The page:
A new technology helps unhealthy teeth using electric currents to heal itself. Tooth decay and fillings of smaller cavities could thus soon belong to the past. The treatment is painless and could even become a reality in three years in the UK dental practices.
researchers from King’s College in London developed a technology that can help with low-frequency electricity teeth that are affected by cavities to heal itself. The technology is based on an “electrically accelerated and enhanced remineralization” and can stop tooth decay at an early stage as well as dental fillings. The restocking of minerals could also contribute to a new treatment method for rotten teeth at an advanced stage. In three years, the technology would be applicable in UK dental practices.Before the dentist can diagnose cavities in the tooth using an X-ray image, the enamel loses minerals and eventually rots. teeth can therefore regenerate itself if you are instilled the missing minerals. A natural restocking is done every day by saliva or fluorides. The researchers studied how to speed up this process. The new treatment in this case provides two steps. It was not until the tooth is free of any obstructions such as tissue, so that the remineralization process can begin. In the second step, the electric currents are used to continuously carry out the minerals in the tooth. The treatment process is quick, cheap and painless .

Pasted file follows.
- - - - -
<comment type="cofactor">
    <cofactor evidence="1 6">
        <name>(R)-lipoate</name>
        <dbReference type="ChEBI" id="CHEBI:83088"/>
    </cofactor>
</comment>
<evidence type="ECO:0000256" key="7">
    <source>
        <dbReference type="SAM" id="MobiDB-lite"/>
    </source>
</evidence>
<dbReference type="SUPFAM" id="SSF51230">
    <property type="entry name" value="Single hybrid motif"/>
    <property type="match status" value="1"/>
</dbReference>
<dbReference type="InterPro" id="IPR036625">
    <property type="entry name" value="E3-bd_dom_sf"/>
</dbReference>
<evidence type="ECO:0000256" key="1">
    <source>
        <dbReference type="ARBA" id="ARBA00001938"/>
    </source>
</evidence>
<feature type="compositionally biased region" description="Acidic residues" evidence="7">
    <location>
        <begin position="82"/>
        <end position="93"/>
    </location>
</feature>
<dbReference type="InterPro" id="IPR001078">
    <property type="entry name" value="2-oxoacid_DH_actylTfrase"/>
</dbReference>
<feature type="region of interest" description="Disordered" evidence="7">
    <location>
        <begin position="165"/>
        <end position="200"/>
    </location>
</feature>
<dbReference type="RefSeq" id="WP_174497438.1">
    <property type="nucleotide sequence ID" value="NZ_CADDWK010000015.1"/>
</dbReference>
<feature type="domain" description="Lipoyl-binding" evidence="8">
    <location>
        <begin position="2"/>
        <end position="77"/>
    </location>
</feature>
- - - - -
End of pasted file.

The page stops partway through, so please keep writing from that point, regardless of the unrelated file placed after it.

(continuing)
The Dental Research is the remineralization since the 80s known , but it has been difficult even if those to realize large and deep dental injuries. “With the electrical method, we can remineralization, which would otherwise take weeks to accelerate some and perform better,” says Nigel Pitts, a professor at King’s College London, the Washington Post.Previous treatment methods in which local anesthetic syringes were necessary and had to be cut from caries cavities would thus be void . “For some patients, the dental visit is a real phobia. When patients are relaxed, they will also get the regular check up, “said Pitts again. Pitts and his partner, dentist Christopher Longbottom, who together founded the company Reminova to raise money for further patient studies in collaboration with the Kings College to collect.
The WHO estimates that worldwide suffer 60 to 90 percent of the students and almost 100 percent of adults from dental caries . The painless treatment method could help to ensure that patients are not put off longer visit the dentist in more serious problems such as gum disease